For individuals like Goodell and Yellen we’re talking about good old-fashioned individual solipsism. These are people who have never been proven wrong about anything in their professional lives. I know that sounds weird to professional investors and allocators, because we are demonstrably wrong about something every single freaking day, and it’s a hard concept to describe effectively to someone who’s never lived within a sheltered organization where empirical outcomes are either pre-ordained or immaterial. But both Goodell and Yellen have spent their entire professional careers as the modern equivalents of cloistered monks or nuns, the former within the Holy Order of the National Football League and the latter within the High Church of UC Berkeley. It’s wonderfully pleasant to live within these worlds without external consequence, where your mental constructs and pronouncements receive constant positive reinforcement, but the inevitable result is that you begin to believe that your mental constructs ARE reality. Roger Goodell truly believes that everything he has done and announced, most recently his appointment of an “independent” investigator, is obviously the right and correct course of action, and he has no idea why these actions and announcements are being questioned. He has no idea why his world is crumbling. Similarly, Janet Yellen is not being disingenuous when she talks about her ability to control “macroprudential” outcomes. In her mind (and in the minds of everyone else in today’s academic Fed), these theories ARE reality. Drain the $5 trillion in banking system reserves without market consequence? Sure, we’ve got a theory for that. No problem. As Yul Brynner would have put it in Cecil B. DeMille’s “The Ten Commandments”: So let it be written. So let it be done.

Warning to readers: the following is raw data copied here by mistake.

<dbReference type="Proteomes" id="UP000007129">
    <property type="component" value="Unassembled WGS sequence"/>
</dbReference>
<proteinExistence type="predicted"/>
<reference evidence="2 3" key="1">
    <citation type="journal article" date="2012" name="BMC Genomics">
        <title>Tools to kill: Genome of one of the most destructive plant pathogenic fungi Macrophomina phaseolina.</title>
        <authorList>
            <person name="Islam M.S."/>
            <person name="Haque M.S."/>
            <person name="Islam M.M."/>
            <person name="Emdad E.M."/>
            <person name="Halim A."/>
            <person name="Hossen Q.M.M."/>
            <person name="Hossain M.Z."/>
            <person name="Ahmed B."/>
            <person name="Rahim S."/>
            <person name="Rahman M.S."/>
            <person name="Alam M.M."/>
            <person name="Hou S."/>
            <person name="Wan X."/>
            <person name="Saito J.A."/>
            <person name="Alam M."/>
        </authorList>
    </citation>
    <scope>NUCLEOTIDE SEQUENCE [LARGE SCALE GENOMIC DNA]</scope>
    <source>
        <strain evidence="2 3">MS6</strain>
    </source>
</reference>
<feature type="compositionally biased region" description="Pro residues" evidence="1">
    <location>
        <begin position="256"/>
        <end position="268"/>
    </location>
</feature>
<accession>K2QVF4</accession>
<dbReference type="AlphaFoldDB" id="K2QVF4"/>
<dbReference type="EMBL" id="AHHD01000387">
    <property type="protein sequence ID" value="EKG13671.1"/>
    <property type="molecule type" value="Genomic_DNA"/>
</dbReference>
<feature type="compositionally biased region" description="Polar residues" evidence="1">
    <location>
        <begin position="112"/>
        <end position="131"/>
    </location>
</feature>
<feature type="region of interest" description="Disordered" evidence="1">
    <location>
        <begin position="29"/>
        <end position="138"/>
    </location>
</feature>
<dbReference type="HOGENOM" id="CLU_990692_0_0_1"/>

For social constructions like markets or professional sports leagues or any self-contained social world, we’re talking about a different version of solipsism – collective solipsism. I’ve written about this idea in the Epsilon Theory note “A Dogmatic Slumber”, so I won’t repeat all that here. Collective solipsism is what overwhelming Common Knowledge looks like. It’s the annihilation of an individual’s perception of reality in favor of a group perception of reality. It’s an entirely natural reaction of the human social animal to certain strategic interactions, i.e., games. It’s what I mean when I say that we are at an asymptotic peak in the social influence of the Narrative of Central Bank Omnipotence.
When does collective solipsism fail? When does the story break? When it comes into conflict with a larger external social structure, with a larger strategic interaction. The collective solipsism of the NFL crumbles when it runs headlong into the larger political and social structure of the United States, which – amazingly enough – has 300+ million citizens who don’t play Fantasy Football, who have no idea who Ray Rice is, who listen to owners Bob Kraft or John Mara and think they’re from Mars, and who don’t hang on every word of THE Commissioner. But they’ve all seen or heard about the video. They all care about the larger issue of domestic violence. They all think they’re being lied to. And there are powerful political and economic interests in the larger game who see this conflict as working to their advantage. That’s when the story breaks.
The collective solipsism of modern markets is a much bigger game still, and will require a much larger shock and external social structure to unwind the Common Knowledge structure at the heart of all this. I can’t tell you when any of this will happen, but there are only a few social structures large enough to fit the bill. There is no more important task for risk management than monitoring those structures, and that’s what I’m trying to do with Epsilon Theory.